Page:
After his oracle Dr. Johnson, my friend Sir Joshua Reynolds denies all original genius, any natural propensity of the mind to one art or science rather than another. Without engaging in a metaphysical or rather verbal dispute, I know, by experience, that from my early youth I aspired to the character of an historian. While I served in the militia, before and after the publication of my Essay, this idea ripened in my mind; nor can I paint in more lively colours the feelings of the moment, than by transcribing some passages, under their respective dates, from a journal which I kept at that time.

Buriton, April 14, 1761
(In a short excursion from Dover).

'Having thought of several subjects for an historical composition, I chose the expedition of Charles VIII of France into Italy. I read two memoirs of Mr. de Forcemagne in the Academy of Inscriptions (tom. xvii, pp. 539-607), and abstracted them. I likewise finished this day a dissertation, in which I examine the right of Charles VIII to the crown of Naples, and the rival claims of the House of Anjou and Arragon: it consists of ten folio pages, besides large notes.'

Buriton, August 4, 1761
(In a week's excursion from Winchester camp).

'After having long revolved subjects for my intended historical essay, I renounced my first thought of the expedition of Charles VIII as too remote from us, and rather an introduction to great events, than great and important in itself. I successively chose and rejected the crusade of Richard I, the barons' wars against John and Henry III, the history of Edward the Black Prince, the lives and comparisons of Henry V and the Emperor Titus, the life of Sir Philip Sidney, and that of the Marquis of Montrose. At length I have fixed on Sir Walter Raleigh for my hero. His eventful story is varied by the characters of the soldier and sailor, the courtier and historian; and it may afford such a fund of materials as I desire, which have not yet been properly manufactured. At present I cannot attempt the execution of this work. Free leisure, and the opportunity of consulting many books, both printed and manuscript, are as necessary as they are impossible to be attained in my present way of life. However, to acquire a general insight into my subject and resources, I read the life of Sir Walter Raleigh by Dr. Birch, his copious article in the General Dictionary by the same hand, and the reigns of Queen Elizabeth and James I in Hume's History of England.'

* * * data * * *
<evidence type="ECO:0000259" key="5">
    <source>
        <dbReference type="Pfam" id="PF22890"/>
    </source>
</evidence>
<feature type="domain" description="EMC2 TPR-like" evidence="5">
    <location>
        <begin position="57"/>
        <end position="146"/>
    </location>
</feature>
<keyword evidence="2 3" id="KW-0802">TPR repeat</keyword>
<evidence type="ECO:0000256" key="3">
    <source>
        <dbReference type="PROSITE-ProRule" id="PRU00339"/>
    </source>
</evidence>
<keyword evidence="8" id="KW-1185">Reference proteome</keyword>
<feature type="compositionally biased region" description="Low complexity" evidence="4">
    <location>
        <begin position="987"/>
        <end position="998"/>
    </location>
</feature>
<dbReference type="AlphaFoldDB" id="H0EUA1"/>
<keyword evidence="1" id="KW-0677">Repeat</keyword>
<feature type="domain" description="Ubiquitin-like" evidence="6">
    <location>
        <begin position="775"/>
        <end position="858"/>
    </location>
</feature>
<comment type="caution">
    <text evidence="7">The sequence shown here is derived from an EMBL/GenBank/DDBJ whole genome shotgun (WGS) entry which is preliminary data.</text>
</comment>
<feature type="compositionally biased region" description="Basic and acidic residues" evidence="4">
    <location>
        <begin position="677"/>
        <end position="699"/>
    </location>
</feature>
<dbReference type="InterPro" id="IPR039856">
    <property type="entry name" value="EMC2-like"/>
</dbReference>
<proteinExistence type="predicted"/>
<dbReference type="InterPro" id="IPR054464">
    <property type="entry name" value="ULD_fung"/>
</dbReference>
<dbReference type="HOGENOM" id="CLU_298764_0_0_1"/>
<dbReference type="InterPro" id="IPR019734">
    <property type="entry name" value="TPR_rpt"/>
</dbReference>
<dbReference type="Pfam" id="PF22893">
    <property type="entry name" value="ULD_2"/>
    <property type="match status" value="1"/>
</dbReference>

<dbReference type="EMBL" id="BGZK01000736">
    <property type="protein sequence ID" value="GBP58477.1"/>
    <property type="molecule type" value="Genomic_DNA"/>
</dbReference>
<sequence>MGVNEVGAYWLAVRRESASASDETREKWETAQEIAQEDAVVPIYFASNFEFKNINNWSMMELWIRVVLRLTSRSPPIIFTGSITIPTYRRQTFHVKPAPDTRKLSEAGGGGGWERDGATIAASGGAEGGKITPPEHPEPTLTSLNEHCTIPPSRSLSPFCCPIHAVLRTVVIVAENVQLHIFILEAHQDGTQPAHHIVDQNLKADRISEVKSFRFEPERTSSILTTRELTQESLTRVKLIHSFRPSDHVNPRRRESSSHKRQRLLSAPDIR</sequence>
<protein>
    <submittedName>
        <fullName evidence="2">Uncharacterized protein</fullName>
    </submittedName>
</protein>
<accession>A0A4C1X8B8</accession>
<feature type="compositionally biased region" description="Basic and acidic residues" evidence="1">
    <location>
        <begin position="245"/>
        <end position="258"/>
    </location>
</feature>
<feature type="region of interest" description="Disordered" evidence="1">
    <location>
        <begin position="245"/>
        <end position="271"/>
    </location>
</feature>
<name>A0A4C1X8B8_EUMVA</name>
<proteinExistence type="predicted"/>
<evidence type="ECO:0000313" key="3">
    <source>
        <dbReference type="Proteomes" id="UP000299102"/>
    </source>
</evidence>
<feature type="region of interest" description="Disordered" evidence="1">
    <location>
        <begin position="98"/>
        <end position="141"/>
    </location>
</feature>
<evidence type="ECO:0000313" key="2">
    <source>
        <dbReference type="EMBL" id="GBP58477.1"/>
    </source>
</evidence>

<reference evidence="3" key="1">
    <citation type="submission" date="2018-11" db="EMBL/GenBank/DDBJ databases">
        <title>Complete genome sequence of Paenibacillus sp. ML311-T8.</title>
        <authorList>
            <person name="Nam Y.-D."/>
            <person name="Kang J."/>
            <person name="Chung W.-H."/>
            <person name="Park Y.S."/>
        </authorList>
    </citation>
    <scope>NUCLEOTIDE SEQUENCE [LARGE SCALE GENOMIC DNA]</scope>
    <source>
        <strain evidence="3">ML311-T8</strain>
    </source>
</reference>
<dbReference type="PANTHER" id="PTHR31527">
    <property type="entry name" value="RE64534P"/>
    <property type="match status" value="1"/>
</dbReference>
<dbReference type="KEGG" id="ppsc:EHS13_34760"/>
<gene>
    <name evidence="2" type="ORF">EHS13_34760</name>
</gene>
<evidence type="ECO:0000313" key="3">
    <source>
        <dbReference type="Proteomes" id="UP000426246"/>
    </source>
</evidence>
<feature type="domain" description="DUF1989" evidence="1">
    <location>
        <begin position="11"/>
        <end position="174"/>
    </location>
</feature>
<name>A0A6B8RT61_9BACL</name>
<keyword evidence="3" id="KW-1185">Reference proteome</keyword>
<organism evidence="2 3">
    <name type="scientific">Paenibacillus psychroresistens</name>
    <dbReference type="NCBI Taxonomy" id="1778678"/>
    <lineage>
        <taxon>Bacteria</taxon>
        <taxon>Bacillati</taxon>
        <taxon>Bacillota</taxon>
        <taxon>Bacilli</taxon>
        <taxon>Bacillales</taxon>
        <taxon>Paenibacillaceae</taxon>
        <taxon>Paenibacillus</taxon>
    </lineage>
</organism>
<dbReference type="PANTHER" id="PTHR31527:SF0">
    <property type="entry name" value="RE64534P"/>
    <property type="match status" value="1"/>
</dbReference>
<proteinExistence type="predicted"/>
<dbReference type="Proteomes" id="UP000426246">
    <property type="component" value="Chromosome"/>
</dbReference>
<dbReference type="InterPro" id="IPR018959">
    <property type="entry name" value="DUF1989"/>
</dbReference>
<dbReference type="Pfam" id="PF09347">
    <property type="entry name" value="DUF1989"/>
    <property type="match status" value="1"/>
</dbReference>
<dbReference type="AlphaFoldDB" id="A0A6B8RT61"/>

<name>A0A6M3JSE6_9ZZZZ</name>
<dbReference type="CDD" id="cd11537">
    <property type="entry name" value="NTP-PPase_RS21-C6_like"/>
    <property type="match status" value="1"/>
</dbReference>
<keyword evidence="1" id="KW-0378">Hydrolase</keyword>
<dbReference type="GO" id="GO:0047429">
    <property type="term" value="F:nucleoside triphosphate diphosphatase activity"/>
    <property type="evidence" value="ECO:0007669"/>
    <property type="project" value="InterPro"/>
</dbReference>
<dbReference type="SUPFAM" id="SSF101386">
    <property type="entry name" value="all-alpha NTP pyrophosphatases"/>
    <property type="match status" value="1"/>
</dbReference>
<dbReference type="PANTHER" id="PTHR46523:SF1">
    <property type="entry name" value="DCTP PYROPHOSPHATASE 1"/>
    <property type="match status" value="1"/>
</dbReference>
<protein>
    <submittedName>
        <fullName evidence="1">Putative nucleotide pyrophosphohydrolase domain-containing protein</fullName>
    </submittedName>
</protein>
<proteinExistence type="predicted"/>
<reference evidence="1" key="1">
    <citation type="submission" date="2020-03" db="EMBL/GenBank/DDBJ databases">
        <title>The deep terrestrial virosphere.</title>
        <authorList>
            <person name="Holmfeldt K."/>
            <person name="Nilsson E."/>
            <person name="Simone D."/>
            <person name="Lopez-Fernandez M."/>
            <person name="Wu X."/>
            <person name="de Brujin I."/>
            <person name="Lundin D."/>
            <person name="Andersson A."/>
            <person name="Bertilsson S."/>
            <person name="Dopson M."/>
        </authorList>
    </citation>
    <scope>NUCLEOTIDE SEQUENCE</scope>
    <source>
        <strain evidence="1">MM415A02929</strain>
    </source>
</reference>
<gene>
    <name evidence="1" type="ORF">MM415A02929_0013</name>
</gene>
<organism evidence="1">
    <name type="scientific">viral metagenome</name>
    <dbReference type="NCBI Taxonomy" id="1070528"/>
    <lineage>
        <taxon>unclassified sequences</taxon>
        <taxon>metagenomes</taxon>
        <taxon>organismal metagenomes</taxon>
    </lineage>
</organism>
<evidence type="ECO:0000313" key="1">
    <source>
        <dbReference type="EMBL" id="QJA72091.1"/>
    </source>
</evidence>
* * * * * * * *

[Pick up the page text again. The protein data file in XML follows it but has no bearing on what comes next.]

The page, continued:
Buriton, January, 1762
(In a month's absence from the Devizes).

'During this interval of repose, I again turned my thoughts to Sir Walter Raleigh, and looked more closely into my materials. I read the two volumes in quarto of the Bacon Papers, published by Dr. Birch; the Fragmenta Regalia of Sir Robert Naunton, Mallet's Life o f Lord Bacon, and the political treatises of that great man in the first volume of his works, with many of his letters in the second; Sir William Monson's Naval Tracts, and the elaborate Life of Sir Walter Raleigh, which Mr. Oldys has prefixed to the best edition of his History of the World. My subject opens upon me, and in general improves upon a nearer prospect.'

Buriton July 26, 1762
(During my summer residence).